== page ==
Georgia B – Republican Sen. Johnny Isakson announced in August that he will retire at the end of 2019 for health reasons. Republican Gov. Brian Kemp will name a replacement who will hold the seat until a November 2020 special election, creating two elections then.
Iowa – Iowa Sen. Joni Ernst (R) is running for reelection. National Democrats, including the Democratic Senatorial Campaign Committee and Emily’s List, appear to be rallying around real estate executive and former congressional candidate Theresa Greenfield (D). However, there are other candidates in the race, including insurance company owner Eddie Mauro, and still others considering. Ernst is considered the favorite.
Kansas –Incumbent Senator Pat Roberts (R) will retire after this term, his fourth. The state has not elected a Democratic Senator since 1932, and although a Democrat captured the governorship in 2018, Republicans are heavily favored to hold the seat. A number of Republicans are considering the race, with some high-level Republicans urging Secretary of State Mike Pompeo to run. However, former Secretary of State Kris Kobach (R), who managed to lose a race for governor in 2018 to a Democrat, announced he would run for Senate in 2020, as is U.S. Representative Roger Marshall (R), and other candidates.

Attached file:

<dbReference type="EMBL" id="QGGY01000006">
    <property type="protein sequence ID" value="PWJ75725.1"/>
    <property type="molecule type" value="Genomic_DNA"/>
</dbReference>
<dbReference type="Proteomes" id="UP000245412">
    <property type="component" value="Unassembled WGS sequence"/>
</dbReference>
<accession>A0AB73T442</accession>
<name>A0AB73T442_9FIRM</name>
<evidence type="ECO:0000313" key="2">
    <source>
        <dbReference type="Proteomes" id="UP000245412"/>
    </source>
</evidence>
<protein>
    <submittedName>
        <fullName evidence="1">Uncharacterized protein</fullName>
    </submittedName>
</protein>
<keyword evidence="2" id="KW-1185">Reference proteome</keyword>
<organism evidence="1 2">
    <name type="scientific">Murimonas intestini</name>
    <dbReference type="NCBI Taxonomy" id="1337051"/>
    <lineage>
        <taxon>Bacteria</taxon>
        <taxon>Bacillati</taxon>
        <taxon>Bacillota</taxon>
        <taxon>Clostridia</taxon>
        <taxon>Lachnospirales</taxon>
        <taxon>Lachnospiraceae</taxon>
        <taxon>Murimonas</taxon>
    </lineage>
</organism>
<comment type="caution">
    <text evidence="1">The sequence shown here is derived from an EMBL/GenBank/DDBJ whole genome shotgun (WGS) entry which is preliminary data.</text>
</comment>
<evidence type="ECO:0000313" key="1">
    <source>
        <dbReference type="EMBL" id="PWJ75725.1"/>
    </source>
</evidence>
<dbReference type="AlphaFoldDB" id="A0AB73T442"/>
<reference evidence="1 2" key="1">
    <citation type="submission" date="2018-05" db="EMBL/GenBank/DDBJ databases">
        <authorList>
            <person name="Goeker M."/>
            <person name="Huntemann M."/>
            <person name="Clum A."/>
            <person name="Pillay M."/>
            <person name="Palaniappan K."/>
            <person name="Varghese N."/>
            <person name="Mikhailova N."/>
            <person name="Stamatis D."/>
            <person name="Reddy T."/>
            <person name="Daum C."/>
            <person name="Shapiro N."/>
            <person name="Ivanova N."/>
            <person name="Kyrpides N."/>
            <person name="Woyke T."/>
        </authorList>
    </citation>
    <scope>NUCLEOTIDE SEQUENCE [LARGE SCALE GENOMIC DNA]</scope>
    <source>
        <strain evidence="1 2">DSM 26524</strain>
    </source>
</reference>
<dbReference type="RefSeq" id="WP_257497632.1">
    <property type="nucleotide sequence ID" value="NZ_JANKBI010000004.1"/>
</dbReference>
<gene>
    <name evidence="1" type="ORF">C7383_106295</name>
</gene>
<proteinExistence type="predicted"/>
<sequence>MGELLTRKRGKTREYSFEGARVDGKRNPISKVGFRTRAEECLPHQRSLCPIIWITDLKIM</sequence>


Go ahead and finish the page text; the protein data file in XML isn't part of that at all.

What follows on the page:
Kentucky – Majority Leader Mitch McConnell (R) surmounted a tough challenge in 2014, 56%-41%. But he could face a difficult election next year because of his close connection to President Trump and his lukewarm ratings in the state. However, the Majority Leader is a strong campaigner who has shown an ability to raise vast amounts of money. In July, former fighter pilot and House candidate Amy McGrath (D) announced she is running.
Maine – Sen. Susan Collins (R) has been a highly popular incumbent in the state, but may have alienated some moderate voters with some votes, particularly to confirm Judge Kavanaugh. In 2018, Democrats picked up the governorship from a retiring Republican and won both House seats in the state. Betsy Sweet (D), who took third place in last year’s primary for governor, and Bre Kidman (D) are running. In late June, state House Speaker Sara Gideon’s jumped into the race, and immediately was endorsed by the Democratic Senatorial Campaign Committee and EMILY’s List.